I had hoped to be able to drive again by now, or at least be able to make longer treks in the car as a passenger, but that too is something that I’m continuing to work on, so this month I spent an hour or two per day in my back garden range testing this particular rifle. I also had a few friends over to shoot it too, as well as my eldest daughter, Mia.
Cocking the rifle was my first concern because this is a full power springer, and its brand new, which usually means a fair few cocking cycles before it begins to loosen up slightly and settle down, but I was pleasantly surprised at how easy it is to cock for such a high powered rifle. As usual, it’s the initial break that requires the most effort, but the long barrel and added grip at the end of the barrel makes drawing it back and cocking a doddle. Pushing the barrel back up requires minimal effort, as does pushing it all shut to close the breech.
I spent a couple of days messing about with the open sights, mostly because that’s always a good indication of consistent accuracy and because my daughter Mia prefers to shoot open sights. The fibreoptics at the rear are that really bright green/yellow colour and they really stand out, even in low light, whilst the shrouded post at the forend is a red fibreoptic dot. Both front and rear sights are adjustable, with minute increments for both, allowing you to really tune this rifle in to make it super accurate. For close-ish range out to maybe 25 yards you can get some really tight groups.
Incidentally, the rifle I have here is a .22 model, and after wading through a few brands of pellets I settled on H&N Field Target Trophy, which this particular rifle really likes. I was knocking over spinners and resetters in no time at all, and even on paper the Marvic 2.0 performed really well.
After a couple of days with open sights I slapped a 3-9 x 40 scope on top of the 11mm dovetail rail, which also has a rather nice arrestor block fitted to prevent the mounts from slipping – a more common problem on powerful springers than you might think! Once dialled in I was really surprised at just how accurate this rifle is, and with just a 22fps deviation through a bunch of 20-shot strings, I’d be more than happy to take this rifle out into the field in search of a few rabbits or pigeons. I love the fact that it has an adjustable cheekpiece too. Not only is this really functional, it sets the aesthetics off a treat and makes the Marvik 2.0 really look the part.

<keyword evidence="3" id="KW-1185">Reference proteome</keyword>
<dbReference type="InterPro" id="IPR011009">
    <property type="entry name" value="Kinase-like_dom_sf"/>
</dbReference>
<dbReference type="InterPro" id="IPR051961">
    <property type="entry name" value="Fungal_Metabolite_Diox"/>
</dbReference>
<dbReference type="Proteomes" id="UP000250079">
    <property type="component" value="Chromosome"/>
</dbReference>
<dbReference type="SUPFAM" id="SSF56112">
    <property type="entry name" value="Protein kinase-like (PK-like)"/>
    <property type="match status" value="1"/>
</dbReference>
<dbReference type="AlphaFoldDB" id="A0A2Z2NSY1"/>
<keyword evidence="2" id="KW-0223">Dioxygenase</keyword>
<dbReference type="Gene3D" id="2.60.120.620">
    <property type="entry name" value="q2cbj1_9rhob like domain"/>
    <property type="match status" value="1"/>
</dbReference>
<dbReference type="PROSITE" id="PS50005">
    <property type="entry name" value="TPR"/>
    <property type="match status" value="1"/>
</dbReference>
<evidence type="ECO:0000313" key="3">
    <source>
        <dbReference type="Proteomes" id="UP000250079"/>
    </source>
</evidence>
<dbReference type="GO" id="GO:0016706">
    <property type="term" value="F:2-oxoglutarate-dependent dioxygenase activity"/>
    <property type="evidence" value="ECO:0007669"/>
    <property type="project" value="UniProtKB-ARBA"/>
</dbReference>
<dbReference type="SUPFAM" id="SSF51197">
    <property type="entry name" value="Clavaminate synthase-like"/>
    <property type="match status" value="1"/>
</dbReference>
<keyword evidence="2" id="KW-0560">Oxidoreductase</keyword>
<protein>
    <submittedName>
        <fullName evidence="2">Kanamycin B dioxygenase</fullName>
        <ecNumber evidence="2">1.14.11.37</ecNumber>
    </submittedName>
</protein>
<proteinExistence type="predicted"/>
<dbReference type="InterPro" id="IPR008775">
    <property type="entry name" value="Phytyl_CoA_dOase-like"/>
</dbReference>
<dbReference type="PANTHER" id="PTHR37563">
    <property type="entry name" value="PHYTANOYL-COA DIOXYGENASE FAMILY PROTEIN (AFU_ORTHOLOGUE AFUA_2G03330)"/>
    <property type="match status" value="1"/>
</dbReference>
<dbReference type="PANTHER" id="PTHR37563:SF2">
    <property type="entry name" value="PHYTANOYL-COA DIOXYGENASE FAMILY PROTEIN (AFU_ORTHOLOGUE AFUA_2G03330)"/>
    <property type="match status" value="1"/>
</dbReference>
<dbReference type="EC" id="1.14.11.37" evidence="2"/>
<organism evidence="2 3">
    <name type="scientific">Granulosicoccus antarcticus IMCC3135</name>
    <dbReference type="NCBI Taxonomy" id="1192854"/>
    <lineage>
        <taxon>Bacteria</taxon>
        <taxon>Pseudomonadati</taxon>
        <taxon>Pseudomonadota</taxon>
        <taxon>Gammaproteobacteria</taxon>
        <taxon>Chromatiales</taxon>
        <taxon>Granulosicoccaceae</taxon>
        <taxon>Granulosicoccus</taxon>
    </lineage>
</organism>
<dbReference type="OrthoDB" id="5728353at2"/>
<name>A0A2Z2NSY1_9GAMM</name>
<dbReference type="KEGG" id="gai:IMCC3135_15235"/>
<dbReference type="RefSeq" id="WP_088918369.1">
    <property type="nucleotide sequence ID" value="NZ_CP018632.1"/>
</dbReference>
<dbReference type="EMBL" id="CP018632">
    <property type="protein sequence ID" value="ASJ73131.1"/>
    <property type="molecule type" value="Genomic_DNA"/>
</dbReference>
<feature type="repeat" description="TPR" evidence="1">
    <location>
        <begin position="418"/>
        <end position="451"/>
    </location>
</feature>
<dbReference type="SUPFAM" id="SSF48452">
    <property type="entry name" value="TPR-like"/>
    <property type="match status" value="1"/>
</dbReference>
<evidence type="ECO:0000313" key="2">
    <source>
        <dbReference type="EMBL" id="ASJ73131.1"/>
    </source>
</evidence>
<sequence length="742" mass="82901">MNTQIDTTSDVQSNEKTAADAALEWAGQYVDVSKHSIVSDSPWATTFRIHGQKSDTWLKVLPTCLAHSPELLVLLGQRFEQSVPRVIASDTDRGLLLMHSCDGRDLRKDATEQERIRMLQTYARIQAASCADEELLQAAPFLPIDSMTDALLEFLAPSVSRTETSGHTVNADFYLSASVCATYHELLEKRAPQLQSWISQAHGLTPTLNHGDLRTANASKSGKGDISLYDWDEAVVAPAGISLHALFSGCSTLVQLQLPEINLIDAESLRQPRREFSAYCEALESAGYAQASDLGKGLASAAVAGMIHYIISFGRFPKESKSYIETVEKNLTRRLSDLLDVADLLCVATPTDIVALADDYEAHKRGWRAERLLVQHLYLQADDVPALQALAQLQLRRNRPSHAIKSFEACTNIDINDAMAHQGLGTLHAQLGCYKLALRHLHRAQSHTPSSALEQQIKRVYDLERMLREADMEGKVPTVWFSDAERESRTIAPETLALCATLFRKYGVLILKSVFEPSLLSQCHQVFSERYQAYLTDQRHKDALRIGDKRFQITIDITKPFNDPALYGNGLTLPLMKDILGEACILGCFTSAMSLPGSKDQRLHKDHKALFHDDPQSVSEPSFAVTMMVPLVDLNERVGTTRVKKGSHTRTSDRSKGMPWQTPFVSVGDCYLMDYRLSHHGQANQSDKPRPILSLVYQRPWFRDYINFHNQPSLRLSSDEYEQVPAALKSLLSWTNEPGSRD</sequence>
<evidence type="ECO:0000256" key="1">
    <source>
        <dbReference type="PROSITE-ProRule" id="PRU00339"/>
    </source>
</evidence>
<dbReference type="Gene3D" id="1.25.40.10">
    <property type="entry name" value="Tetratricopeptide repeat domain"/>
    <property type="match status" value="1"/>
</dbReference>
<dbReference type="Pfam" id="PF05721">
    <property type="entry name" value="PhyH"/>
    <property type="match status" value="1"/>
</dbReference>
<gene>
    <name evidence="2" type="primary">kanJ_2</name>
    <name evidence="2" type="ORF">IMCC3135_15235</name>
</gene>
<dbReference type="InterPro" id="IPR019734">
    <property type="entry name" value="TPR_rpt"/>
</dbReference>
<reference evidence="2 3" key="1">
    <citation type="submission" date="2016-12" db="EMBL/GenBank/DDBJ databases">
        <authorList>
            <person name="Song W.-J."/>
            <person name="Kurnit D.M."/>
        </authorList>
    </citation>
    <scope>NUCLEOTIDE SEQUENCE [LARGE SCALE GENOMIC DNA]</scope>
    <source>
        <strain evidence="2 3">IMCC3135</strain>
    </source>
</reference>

For the money - less than £300 - this is a great addition to any collection, or a ‘step-up’ rifle for those wishing to add a touch more refinement, power and capability to their hunting. It’s also a great first rifle for those wishing to start off seriously in the world of airgunning. This is a very powerful springer, kicking out a consistent 11.4 ft.lbs during my testing. It also ‘shouts’ each time you shoot it, with a hefty ‘crack’ at the muzzle – I love it!
Model: Marvic 2.0 Luxe
Distributor: Edgar Brothers
Type: Spring-piston, single shot
Stock Material: Vaporized beech wood
Trigger: Two-stage, adjustable
Calibres: .177 and .22
Overall Length: 1180mm (46.4in)
Barrel Length: 484mm (19.1in)
Weight: 3.3kg (7.2lbs)
Sights: Open fibreoptic, plus dovetail rail
Energy of Test Rifle: Avg 11.4 ft.lbs. over 20 shots Variation (10 shots): 22fps